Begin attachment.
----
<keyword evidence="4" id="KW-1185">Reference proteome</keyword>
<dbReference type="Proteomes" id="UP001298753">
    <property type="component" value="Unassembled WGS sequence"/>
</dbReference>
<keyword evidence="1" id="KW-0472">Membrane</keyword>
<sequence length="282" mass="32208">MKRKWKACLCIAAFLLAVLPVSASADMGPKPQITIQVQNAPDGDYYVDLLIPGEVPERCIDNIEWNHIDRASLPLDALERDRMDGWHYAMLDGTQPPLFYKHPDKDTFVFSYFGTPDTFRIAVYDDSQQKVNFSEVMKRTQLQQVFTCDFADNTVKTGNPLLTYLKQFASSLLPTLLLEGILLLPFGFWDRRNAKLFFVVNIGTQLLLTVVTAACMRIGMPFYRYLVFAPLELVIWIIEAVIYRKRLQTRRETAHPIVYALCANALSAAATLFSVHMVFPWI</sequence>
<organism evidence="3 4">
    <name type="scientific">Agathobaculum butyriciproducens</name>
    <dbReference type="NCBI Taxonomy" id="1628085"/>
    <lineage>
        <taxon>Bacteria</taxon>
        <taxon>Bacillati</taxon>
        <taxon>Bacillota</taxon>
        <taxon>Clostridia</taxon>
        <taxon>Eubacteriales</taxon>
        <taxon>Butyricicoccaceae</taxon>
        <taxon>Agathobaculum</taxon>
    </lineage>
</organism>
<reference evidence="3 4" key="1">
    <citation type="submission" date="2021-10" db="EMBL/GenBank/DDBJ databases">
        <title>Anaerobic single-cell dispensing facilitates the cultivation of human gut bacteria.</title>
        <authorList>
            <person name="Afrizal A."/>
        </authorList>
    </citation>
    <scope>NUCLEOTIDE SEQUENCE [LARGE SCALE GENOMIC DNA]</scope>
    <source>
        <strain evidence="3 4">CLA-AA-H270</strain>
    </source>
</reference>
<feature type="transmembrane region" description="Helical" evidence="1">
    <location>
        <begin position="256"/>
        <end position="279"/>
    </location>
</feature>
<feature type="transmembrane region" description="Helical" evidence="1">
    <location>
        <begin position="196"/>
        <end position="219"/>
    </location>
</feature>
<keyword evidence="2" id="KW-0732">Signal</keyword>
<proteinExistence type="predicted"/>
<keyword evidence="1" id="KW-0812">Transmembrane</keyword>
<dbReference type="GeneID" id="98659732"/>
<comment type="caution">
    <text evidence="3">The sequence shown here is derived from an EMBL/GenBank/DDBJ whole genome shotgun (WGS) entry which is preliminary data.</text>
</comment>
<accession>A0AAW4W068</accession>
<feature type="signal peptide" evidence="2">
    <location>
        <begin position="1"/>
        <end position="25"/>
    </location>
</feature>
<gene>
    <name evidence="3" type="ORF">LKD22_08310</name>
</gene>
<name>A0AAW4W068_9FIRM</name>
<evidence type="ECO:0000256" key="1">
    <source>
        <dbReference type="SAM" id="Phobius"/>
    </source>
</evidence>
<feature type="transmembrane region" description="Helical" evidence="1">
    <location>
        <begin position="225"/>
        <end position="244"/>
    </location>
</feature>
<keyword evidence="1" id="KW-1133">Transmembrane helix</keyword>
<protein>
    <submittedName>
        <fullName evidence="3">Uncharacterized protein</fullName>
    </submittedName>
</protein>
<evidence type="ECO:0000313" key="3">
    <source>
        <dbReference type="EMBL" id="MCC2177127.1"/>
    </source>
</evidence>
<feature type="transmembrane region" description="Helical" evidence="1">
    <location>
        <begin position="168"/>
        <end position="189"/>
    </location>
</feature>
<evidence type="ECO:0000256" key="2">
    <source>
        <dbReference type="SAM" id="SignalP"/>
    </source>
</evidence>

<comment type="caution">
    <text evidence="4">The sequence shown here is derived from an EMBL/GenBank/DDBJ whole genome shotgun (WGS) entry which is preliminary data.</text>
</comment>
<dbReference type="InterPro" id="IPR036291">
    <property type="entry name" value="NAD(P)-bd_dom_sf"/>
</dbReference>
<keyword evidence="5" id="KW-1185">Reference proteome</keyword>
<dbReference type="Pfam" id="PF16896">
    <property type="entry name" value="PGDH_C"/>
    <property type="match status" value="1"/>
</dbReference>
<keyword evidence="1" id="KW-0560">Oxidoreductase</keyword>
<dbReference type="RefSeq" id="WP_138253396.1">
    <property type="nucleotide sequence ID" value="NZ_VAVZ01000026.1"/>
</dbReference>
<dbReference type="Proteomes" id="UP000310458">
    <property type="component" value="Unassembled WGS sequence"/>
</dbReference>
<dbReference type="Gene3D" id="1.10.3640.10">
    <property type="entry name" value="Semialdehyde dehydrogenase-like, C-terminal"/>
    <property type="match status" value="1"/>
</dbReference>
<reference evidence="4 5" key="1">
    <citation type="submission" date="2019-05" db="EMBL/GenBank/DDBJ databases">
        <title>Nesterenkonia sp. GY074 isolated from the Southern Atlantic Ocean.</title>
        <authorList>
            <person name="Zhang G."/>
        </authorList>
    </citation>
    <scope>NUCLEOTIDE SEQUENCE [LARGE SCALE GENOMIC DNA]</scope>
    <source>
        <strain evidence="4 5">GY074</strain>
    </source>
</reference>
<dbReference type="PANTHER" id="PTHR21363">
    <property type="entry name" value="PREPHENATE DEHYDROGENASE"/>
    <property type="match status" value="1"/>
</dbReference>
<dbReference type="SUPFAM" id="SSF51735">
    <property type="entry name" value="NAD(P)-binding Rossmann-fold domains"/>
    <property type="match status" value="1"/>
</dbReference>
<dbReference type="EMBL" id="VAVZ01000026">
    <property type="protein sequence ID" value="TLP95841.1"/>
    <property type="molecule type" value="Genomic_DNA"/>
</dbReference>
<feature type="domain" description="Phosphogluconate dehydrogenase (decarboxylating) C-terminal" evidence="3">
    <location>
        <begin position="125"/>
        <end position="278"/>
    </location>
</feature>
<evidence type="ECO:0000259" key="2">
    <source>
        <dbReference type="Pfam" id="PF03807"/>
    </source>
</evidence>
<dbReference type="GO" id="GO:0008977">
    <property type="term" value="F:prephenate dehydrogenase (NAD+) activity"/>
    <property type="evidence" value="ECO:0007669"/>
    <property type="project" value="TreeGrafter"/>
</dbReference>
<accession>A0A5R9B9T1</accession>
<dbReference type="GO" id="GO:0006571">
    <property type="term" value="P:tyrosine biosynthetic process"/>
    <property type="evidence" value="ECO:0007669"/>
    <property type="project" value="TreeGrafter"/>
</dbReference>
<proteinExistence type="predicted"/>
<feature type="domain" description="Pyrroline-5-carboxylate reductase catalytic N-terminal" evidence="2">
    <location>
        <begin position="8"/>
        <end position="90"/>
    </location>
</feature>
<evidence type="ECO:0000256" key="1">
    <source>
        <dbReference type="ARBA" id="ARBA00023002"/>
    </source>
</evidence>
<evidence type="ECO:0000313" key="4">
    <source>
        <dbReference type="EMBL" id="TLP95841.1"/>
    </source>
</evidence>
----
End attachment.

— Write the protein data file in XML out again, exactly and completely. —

<keyword evidence="4" id="KW-1185">Reference proteome</keyword>
<dbReference type="Proteomes" id="UP001298753">
    <property type="component" value="Unassembled WGS sequence"/>
</dbReference>
<keyword evidence="1" id="KW-0472">Membrane</keyword>
<sequence length="282" mass="32208">MKRKWKACLCIAAFLLAVLPVSASADMGPKPQITIQVQNAPDGDYYVDLLIPGEVPERCIDNIEWNHIDRASLPLDALERDRMDGWHYAMLDGTQPPLFYKHPDKDTFVFSYFGTPDTFRIAVYDDSQQKVNFSEVMKRTQLQQVFTCDFADNTVKTGNPLLTYLKQFASSLLPTLLLEGILLLPFGFWDRRNAKLFFVVNIGTQLLLTVVTAACMRIGMPFYRYLVFAPLELVIWIIEAVIYRKRLQTRRETAHPIVYALCANALSAAATLFSVHMVFPWI</sequence>
<organism evidence="3 4">
    <name type="scientific">Agathobaculum butyriciproducens</name>
    <dbReference type="NCBI Taxonomy" id="1628085"/>
    <lineage>
        <taxon>Bacteria</taxon>
        <taxon>Bacillati</taxon>
        <taxon>Bacillota</taxon>
        <taxon>Clostridia</taxon>
        <taxon>Eubacteriales</taxon>
        <taxon>Butyricicoccaceae</taxon>
        <taxon>Agathobaculum</taxon>
    </lineage>
</organism>
<reference evidence="3 4" key="1">
    <citation type="submission" date="2021-10" db="EMBL/GenBank/DDBJ databases">
        <title>Anaerobic single-cell dispensing facilitates the cultivation of human gut bacteria.</title>
        <authorList>
            <person name="Afrizal A."/>
        </authorList>
    </citation>
    <scope>NUCLEOTIDE SEQUENCE [LARGE SCALE GENOMIC DNA]</scope>
    <source>
        <strain evidence="3 4">CLA-AA-H270</strain>
    </source>
</reference>
<feature type="transmembrane region" description="Helical" evidence="1">
    <location>
        <begin position="256"/>
        <end position="279"/>
    </location>
</feature>
<feature type="transmembrane region" description="Helical" evidence="1">
    <location>
        <begin position="196"/>
        <end position="219"/>
    </location>
</feature>
<keyword evidence="2" id="KW-0732">Signal</keyword>
<proteinExistence type="predicted"/>
<keyword evidence="1" id="KW-0812">Transmembrane</keyword>
<dbReference type="GeneID" id="98659732"/>
<comment type="caution">
    <text evidence="3">The sequence shown here is derived from an EMBL/GenBank/DDBJ whole genome shotgun (WGS) entry which is preliminary data.</text>
</comment>
<accession>A0AAW4W068</accession>
<feature type="signal peptide" evidence="2">
    <location>
        <begin position="1"/>
        <end position="25"/>
    </location>
</feature>
<gene>
    <name evidence="3" type="ORF">LKD22_08310</name>
</gene>
<name>A0AAW4W068_9FIRM</name>
<evidence type="ECO:0000256" key="1">
    <source>
        <dbReference type="SAM" id="Phobius"/>
    </source>
</evidence>
<feature type="transmembrane region" description="Helical" evidence="1">
    <location>
        <begin position="225"/>
        <end position="244"/>
    </location>
</feature>
<keyword evidence="1" id="KW-1133">Transmembrane helix</keyword>
<protein>
    <submittedName>
        <fullName evidence="3">Uncharacterized protein</fullName>
    </submittedName>
</protein>
<evidence type="ECO:0000313" key="3">
    <source>
        <dbReference type="EMBL" id="MCC2177127.1"/>
    </source>
</evidence>
<feature type="transmembrane region" description="Helical" evidence="1">
    <location>
        <begin position="168"/>
        <end position="189"/>
    </location>
</feature>
<evidence type="ECO:0000256" key="2">
    <source>
        <dbReference type="SAM" id="SignalP"/>
    </source>
</evidence>

<comment type="caution">
    <text evidence="4">The sequence shown here is derived from an EMBL/GenBank/DDBJ whole genome shotgun (WGS) entry which is preliminary data.</text>
</comment>
<dbReference type="InterPro" id="IPR036291">
    <property type="entry name" value="NAD(P)-bd_dom_sf"/>
</dbReference>
<keyword evidence="5" id="KW-1185">Reference proteome</keyword>
<dbReference type="Pfam" id="PF16896">
    <property type="entry name" value="PGDH_C"/>
    <property type="match status" value="1"/>
</dbReference>
<keyword evidence="1" id="KW-0560">Oxidoreductase</keyword>
<dbReference type="RefSeq" id="WP_138253396.1">
    <property type="nucleotide sequence ID" value="NZ_VAVZ01000026.1"/>
</dbReference>
<dbReference type="Proteomes" id="UP000310458">
    <property type="component" value="Unassembled WGS sequence"/>
</dbReference>
<dbReference type="Gene3D" id="1.10.3640.10">
    <property type="entry name" value="Semialdehyde dehydrogenase-like, C-terminal"/>
    <property type="match status" value="1"/>
</dbReference>
<reference evidence="4 5" key="1">
    <citation type="submission" date="2019-05" db="EMBL/GenBank/DDBJ databases">
        <title>Nesterenkonia sp. GY074 isolated from the Southern Atlantic Ocean.</title>
        <authorList>
            <person name="Zhang G."/>
        </authorList>
    </citation>
    <scope>NUCLEOTIDE SEQUENCE [LARGE SCALE GENOMIC DNA]</scope>
    <source>
        <strain evidence="4 5">GY074</strain>
    </source>
</reference>
<dbReference type="PANTHER" id="PTHR21363">
    <property type="entry name" value="PREPHENATE DEHYDROGENASE"/>
    <property type="match status" value="1"/>
</dbReference>
<dbReference type="SUPFAM" id="SSF51735">
    <property type="entry name" value="NAD(P)-binding Rossmann-fold domains"/>
    <property type="match status" value="1"/>
</dbReference>
<dbReference type="EMBL" id="VAVZ01000026">
    <property type="protein sequence ID" value="TLP95841.1"/>
    <property type="molecule type" value="Genomic_DNA"/>
</dbReference>
<feature type="domain" description="Phosphogluconate dehydrogenase (decarboxylating) C-terminal" evidence="3">
    <location>
        <begin position="125"/>
        <end position="278"/>
    </location>
</feature>
<evidence type="ECO:0000259" key="2">
    <source>
        <dbReference type="Pfam" id="PF03807"/>
    </source>
</evidence>
<dbReference type="GO" id="GO:0008977">
    <property type="term" value="F:prephenate dehydrogenase (NAD+) activity"/>
    <property type="evidence" value="ECO:0007669"/>
    <property type="project" value="TreeGrafter"/>
</dbReference>
<accession>A0A5R9B9T1</accession>
<dbReference type="GO" id="GO:0006571">
    <property type="term" value="P:tyrosine biosynthetic process"/>
    <property type="evidence" value="ECO:0007669"/>
    <property type="project" value="TreeGrafter"/>
</dbReference>
<proteinExistence type="predicted"/>
<feature type="domain" description="Pyrroline-5-carboxylate reductase catalytic N-terminal" evidence="2">
    <location>
        <begin position="8"/>
        <end position="90"/>
    </location>
</feature>
<evidence type="ECO:0000256" key="1">
    <source>
        <dbReference type="ARBA" id="ARBA00023002"/>
    </source>
</evidence>
<evidence type="ECO:0000313" key="4">
    <source>
        <dbReference type="EMBL" id="TLP95841.1"/>
    </source>
</evidence>